“ The Hunger Games” is a veritible hit, smashing box office records and earning more than $250 million domestically (according to boxofficemojo.com) since opening on March 23. The film seems to show no signs of slowing down, either, and is predicted to eventually earn about $350 million domestically.
The story takes place in the post-apocalyptic ruins of North America, in what is now known as Panem. Each year, a lottery is held and two children each from 12 “districts” are forced to participate in a televised fight to the death, with the last survivor being the victor.
Jennifer Lawrence (an Oscar nominee for “Winter’s Bone) stars as heroine Katniss Everdeen, who volunteers to participate in the “games” instead of her younger sister, whose name is actually drawn. We follow Katniss as she trains for the death match and finally enters battle. There’s also a love story, of sorts, along the way involving Peeta Mellark (Josh Hutcherson), the other teen chosen to represent their district in the games.
I thought the film was a pretty faithful adaptation of the young-adult book by Suzanne Collins (the first in a trilogy, followed by “Catching Fire” and “Mockingjay”), at least in terms of what happens. The film doesn’t however, capture the novel’s symbolism or emotional impact.
In fact, while I enjoyed seeing the book come to life on screen, it’s rather methodical. Everything pre-games lacks urgency, which is strange. These kids are training for a fight to the death!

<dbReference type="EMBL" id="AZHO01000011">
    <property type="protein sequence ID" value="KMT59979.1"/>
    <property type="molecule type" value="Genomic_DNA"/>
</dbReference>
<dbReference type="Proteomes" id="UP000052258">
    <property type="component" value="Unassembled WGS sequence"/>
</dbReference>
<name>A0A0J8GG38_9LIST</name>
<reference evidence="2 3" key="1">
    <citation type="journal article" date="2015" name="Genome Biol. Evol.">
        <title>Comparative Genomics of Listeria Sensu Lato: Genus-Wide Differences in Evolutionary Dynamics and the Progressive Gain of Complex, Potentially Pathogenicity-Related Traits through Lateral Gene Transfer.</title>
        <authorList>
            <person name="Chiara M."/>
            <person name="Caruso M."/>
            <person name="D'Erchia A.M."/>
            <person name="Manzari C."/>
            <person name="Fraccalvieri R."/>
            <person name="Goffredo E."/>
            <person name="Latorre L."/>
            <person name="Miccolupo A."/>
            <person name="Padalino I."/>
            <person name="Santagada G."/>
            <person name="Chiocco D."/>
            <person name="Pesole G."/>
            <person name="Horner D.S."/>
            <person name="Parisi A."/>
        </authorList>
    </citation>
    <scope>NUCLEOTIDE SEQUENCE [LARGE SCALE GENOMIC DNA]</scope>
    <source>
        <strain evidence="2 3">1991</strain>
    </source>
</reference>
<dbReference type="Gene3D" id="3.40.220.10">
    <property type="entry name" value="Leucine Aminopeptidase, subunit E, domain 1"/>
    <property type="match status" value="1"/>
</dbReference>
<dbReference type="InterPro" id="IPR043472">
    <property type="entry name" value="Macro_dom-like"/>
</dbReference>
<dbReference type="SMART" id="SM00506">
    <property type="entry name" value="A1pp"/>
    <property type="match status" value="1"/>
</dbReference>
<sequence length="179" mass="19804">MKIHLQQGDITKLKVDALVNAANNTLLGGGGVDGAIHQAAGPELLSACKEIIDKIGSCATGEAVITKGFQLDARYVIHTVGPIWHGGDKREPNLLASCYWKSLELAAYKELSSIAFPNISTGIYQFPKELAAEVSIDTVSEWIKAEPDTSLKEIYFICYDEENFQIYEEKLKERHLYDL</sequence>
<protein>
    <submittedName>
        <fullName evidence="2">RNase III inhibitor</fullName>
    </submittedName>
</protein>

While the screenplay by Collins, director Gary Ross and Billy Ray has the kids saying they know they may die, the film doesn’t portray them as being consumed with overwhelming fear, as one might be in this situation.
It’s as if the film were afraid to embrace its darkness, for fear of losing young fans of the book. Actually, I keep getting asked by parents if they should let their young teenagers see “The Hunger Games.” And it makes me think that my problems with the film are exactly what makes it OK for younger viewers (especially in this day and age).
While “The Hunger Games” has a grisly, horrific premise, the film actually doesn’t dwell on this. In fact, most of the killings are done swiftly and matter-of-factly, not overly gory or with heightened tension. When the film finally is set during the games, director Ross employs overly shaky camerawork that makes it hard to tell what’s going on, anyway (frustratingly so).
So I say if your child can handle the book, then he or she most certainly can handle the film, although I wouldn’t recommend it for small children. I was shocked to see parents with grade-school-age kids in the audience — this isn’t a kiddie comedy, folks. People — children — die.
Overall, in the end, I thought the film was good, but a tad safe. We do sympathize and root for the characters, thanks to good performances, particularly by Lawrence — there is undeniable emotional investment.
While it is thrilling, it’s just not absolutely riveting. And it should have been.